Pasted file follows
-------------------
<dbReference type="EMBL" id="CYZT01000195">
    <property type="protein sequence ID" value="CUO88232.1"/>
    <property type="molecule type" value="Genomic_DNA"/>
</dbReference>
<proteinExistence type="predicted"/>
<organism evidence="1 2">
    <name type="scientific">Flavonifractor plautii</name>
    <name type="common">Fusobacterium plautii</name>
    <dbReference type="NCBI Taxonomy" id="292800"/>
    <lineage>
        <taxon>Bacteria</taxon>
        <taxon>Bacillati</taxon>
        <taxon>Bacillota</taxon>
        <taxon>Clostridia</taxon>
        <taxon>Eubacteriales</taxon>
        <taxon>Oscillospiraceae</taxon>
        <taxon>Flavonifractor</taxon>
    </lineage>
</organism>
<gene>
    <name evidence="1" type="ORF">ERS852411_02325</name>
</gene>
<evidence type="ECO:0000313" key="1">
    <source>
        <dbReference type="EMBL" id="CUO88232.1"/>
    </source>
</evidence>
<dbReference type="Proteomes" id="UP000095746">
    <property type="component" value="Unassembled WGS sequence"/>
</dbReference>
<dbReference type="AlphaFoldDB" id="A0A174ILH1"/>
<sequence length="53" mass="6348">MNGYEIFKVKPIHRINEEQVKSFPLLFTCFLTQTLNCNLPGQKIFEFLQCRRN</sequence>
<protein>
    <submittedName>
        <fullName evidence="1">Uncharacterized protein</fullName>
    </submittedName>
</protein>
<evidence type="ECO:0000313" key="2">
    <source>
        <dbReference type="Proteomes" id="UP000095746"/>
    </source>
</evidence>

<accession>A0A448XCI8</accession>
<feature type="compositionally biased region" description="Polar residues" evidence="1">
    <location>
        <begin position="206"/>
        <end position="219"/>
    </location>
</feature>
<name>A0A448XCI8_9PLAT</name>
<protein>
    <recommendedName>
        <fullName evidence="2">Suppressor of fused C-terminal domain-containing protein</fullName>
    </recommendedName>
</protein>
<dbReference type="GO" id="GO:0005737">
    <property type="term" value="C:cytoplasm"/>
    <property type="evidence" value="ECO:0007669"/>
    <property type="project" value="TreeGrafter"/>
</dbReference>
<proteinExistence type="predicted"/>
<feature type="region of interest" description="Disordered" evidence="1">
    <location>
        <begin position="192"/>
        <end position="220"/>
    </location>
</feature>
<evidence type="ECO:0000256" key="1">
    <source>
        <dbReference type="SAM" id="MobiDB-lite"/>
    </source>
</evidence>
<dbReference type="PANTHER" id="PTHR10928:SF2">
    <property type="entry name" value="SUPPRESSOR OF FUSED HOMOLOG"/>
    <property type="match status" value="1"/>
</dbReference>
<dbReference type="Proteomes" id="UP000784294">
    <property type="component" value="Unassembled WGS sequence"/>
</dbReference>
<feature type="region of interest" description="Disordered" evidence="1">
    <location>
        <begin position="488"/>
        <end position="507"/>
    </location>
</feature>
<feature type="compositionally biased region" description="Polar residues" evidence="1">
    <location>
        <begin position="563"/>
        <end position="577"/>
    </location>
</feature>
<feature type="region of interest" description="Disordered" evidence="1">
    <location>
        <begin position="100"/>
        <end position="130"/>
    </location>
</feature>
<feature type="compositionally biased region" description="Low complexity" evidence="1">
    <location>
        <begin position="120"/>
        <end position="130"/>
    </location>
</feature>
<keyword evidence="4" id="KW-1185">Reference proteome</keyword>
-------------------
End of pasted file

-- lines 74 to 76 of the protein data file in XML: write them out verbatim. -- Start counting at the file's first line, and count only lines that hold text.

    <property type="entry name" value="SUPPRESSOR OF FUSED HOMOLOG"/>
    <property type="match status" value="1"/>
</dbReference>